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State Rep. Calls For Study On School District Consolidations

School district consolidation is the key to many of Pennsylvania’s education problems, according to State Rep. Timothy S. Mahoney (D-Fayette/Somerset). Mahoney recently proposed legislation requesting a statewide study of schools that would examine the possibility of merging Pennsylvania school districts into individual county administrations.

The proposition stems from Mahoney’s study in 2011 that examined the effects of a potential merger of Fayette County school districts.

“I think there’s a lot of waste, a lot of duplication of services in all these school districts across the state, so I got funding to do a study for Fayette County and their six school districts,” said Mahoney, “and it came back that it’s a minimum of $20 million a year of savings to taxpayers.”

The consolidation of the six districts would have allowed for the reduction in administration staff, transportation and food service costs, and the closure of underused school buildings, among other school operations.

By proposing the statewide study, Mahoney wants to examine similar consolidation options for school districts across the state. His eventual goal is to create single county administrations within all 67 PA counties, each with its own school board and superintendent.

The possibility of laying off administrators has been a main concern. The study in Fayette County found that if the individual districts had operated at the same student-to-professional staff ratio (not student-to-teacher ratio) in 2009-10 that they did in 2003-04, 108 fewer staffers would have been needed, saving the districts approximately $7.1 million – staffers that would be eliminated in the case of a merger. Mahoney recognizes this employment concern, but he believes it’s necessary to improve Pennsylvania’s education system.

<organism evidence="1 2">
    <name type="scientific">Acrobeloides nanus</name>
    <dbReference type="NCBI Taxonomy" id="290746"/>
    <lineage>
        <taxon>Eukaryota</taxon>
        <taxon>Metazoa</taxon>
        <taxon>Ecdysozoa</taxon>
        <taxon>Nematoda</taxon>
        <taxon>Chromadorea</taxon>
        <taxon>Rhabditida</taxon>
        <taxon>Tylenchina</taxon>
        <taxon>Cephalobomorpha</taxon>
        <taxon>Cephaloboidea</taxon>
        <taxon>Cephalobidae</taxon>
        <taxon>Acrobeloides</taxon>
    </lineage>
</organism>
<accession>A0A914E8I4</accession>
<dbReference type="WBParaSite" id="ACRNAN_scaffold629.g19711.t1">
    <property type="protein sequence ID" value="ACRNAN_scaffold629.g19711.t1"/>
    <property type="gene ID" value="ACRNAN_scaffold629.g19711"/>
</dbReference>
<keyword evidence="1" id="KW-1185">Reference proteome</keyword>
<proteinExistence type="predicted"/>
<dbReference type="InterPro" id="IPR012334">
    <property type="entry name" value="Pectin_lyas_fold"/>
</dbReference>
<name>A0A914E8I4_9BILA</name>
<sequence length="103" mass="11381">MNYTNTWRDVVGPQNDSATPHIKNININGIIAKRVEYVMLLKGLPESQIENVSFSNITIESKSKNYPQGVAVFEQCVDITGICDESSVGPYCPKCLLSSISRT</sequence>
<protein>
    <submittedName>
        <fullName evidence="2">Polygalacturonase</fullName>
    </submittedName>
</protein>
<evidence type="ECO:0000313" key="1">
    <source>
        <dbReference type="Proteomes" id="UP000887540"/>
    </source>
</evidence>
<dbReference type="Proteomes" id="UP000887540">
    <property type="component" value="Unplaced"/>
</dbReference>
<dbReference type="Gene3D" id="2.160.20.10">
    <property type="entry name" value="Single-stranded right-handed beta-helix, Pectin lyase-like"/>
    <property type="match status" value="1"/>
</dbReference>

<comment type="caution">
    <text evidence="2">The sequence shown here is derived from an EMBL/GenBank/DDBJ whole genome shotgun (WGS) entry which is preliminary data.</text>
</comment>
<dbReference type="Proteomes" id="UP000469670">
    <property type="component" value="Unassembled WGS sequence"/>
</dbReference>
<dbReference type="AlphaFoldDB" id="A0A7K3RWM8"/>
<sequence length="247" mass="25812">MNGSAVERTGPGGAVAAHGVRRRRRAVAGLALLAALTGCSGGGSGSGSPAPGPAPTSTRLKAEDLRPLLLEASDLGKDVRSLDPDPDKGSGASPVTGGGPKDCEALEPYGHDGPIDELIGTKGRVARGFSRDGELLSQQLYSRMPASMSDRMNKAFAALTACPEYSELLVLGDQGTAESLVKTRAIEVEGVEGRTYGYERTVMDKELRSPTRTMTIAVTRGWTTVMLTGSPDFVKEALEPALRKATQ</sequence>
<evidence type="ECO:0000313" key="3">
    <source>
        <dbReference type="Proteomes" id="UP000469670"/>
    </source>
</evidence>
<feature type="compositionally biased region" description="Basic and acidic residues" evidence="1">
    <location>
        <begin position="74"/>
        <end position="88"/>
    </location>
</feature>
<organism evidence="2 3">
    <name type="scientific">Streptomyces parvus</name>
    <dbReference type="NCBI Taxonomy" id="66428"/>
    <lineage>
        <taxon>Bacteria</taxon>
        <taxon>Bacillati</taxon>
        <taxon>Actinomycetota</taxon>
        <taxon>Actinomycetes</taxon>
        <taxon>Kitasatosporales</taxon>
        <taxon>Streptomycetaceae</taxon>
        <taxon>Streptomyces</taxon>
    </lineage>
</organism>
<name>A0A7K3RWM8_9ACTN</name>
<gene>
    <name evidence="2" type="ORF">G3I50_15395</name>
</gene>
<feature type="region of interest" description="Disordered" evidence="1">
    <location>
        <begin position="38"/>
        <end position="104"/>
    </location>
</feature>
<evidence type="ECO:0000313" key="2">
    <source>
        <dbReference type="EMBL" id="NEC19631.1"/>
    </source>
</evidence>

“I just think that people need to keep an open mind on change,” he said. “We just have to face that we’re not doing this right.”

Mahoney also recognizes that some fear a loss of individual district identity if consolidation were to happen. Citing other nearby states with similar county school systems, enrollment at elementary and middle schools may change, he said, but students would still attend their local high schools, preserving a sense of school spirit within the county administration.

“They do this is in Virginia and Maryland where they have seven to 11 school districts in one county … but they’re all their own identity, just like they are in Pennsylvania, but they’re administrated by one administration,” said Mahoney.

Mahoney said education is a top priority for him, and consolidation is his first step in tackling other pressing issues in Pennsylvania schools, such as the biased hiring of faculty and student drug and alcohol abuse.

“Hopefully we can do something with consolidation that addresses all of this at one time,” he said. “The whole system’s broke. We need to address the whole system.”